By Mirella Ötvös

 

The Budapest Advent and Christmas Fair at Vörösmarty Square opened early this year on November 9, welcoming guests, families and tourists for nearly two months, and offering traditional gastronomy, food and drink specialties.

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The tradition of the Christmas fair in Budapest can be traced back 20 years ago to when the first Christmas fair was held on Vörösmarty Square. The fair usually attracts 300,000-400,000 tourists per year with its unbeatable location and lovely atmosphere. And given the beautiful light garland decorations and pleasantly refreshing winter breeze, mingled with the appetizing smell of food and mulled wine, a visit is definitely worth your while.

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Due to the unusually nice weather we have had this past November, visitors were happy to peruse the fair earlier than usual this year. Near to the markets, streets are filled with tourists amazed by the unbelievably picturesque lights, and of course, nobody can resist photographing the exceptional Christmas tree standing in the square. This holiday season people can visit the Advent and Christmas Fair until January 1, 2019.

The square hosts many programs, such as live world music, like folk, jazz, and blues concerts, while children can participate in workshops teaching the art of candle-making, beading, basketry, felting, and baking gingerbread. There are trinkets, clothes, candles and many other Christmas gifts available for purchase in the market stands. Traditional Hungarian foods are showcased, with much of it freshly cooked on the spot: these delicacies include grilled sausages and meat, roasted pork knuckle, roasted goose thigh, stuffed cabbage served in a bun, fisherman’s soup, roasted chestnuts, honey cookies and many more. Mulled wine and hot tea are also offered as both a sweet drink and source of warmth to enjoy while standing in the cold. Children of course are not left out from having fun: on December 6, children, along with their parents, are welcome to participate in Santa Claus’s visit to the fair.

The Hungarian booth rental fee, in comparison with Vienna’s classic Advent markets, which is roughly 23,000 euros (7.5 million forint), is surprisingly analogous. Prices greatly differ in Budapest, where Hungarian hand-craftsmen pay 1 million forints, smaller food stands pay 10 million forints, and bigger food vendors or restaurants may pay up to 30 million forints for their single booth. This price includes a seven-week booth occupation, security, lights, and trash pick-up. Hungarian traders closely scrutinize for the presence of Chinese products — as only handmade and original products are sold, contrary to Austrian Advent markets. Vendors must count on about 1 million visitors to the fair daily—rain or shine.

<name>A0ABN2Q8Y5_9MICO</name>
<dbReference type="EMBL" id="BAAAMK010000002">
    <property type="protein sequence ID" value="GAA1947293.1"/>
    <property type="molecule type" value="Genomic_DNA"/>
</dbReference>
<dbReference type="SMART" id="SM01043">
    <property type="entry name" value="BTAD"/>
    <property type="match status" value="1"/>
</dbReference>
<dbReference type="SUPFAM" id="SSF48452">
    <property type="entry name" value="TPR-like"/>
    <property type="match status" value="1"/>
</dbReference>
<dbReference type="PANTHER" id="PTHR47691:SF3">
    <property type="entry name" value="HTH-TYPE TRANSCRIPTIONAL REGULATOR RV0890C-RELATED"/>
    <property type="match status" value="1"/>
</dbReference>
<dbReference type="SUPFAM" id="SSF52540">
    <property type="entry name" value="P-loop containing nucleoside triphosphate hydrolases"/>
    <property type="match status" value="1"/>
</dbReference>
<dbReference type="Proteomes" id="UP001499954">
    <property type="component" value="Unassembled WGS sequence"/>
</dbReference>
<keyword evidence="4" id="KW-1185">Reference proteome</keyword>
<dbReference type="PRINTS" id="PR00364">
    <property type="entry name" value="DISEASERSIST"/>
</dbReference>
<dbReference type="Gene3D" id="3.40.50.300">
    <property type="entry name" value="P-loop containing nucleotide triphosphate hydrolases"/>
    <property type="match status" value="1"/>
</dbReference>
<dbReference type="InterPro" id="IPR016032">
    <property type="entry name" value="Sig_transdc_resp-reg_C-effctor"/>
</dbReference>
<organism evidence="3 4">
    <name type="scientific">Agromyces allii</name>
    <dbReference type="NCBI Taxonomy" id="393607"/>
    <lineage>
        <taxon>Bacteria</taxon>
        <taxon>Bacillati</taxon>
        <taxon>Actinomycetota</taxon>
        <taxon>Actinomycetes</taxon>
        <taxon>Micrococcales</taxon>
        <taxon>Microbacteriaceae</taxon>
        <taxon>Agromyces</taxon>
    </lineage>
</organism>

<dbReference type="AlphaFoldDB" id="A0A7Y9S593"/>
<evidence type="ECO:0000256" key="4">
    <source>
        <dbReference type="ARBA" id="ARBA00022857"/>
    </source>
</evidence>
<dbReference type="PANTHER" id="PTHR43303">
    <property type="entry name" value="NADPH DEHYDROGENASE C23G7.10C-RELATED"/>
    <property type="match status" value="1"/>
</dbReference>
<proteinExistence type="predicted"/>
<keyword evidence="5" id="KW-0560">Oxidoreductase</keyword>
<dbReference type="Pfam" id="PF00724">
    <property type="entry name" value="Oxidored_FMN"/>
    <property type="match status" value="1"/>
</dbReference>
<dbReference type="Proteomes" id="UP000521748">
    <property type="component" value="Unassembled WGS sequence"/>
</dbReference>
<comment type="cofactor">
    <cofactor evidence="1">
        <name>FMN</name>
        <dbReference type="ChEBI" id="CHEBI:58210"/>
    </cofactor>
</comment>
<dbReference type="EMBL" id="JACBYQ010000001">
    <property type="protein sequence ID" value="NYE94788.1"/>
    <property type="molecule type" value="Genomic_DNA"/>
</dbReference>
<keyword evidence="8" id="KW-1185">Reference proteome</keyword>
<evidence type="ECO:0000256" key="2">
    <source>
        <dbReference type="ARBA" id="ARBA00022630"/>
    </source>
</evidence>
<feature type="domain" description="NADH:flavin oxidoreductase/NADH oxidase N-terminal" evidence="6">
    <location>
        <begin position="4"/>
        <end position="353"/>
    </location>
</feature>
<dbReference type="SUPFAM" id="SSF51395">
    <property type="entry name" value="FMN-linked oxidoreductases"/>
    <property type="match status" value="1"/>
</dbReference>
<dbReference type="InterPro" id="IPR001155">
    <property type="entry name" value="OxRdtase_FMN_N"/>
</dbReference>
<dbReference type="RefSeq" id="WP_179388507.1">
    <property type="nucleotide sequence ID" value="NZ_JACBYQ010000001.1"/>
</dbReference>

Finding Vörösmarty square is quite simple; there are many ways to access it by public transport. It is easily reachable by three different metro lines, M1, M2, and M3, with only a short walk from the different metro stations. Tram 2 also stops near Vígadó Square, and Tram 47 and 49 stop near Deák Square, close to the fair’s location at Vörösmarty.

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There is a similar event to the one at Vörösmarty, in front of the Basilica at Saint István Square. Not only is the Basilica one of the most beautiful and monumental buildings in Budapest, but also, the market itself is included in the TOP 5 Christmas fairs in Europe. This season’s fair is held from November 23 until January 1. All in all, there are 160 booths and 200 different programs for visitors to enjoy in the 40 days it is open. The most spectacular part of the fair is the front side of the building, which is lit up by colorful lights portraying various festive and biblical stories—one of Central Europe’s biggest 3D light projections. These can be viewed every day between 4:30 and 10pm. They consist of projections starting in the beginning of every hour lasting a few minutes. Visitors can also try the ice-skating rink, which is free for all up to 14 years old, including the rental fee for skates. Everyone is welcome to try the ice-skating rink, even with the help of instructors, and to also savor the traditional gastronomic foods.

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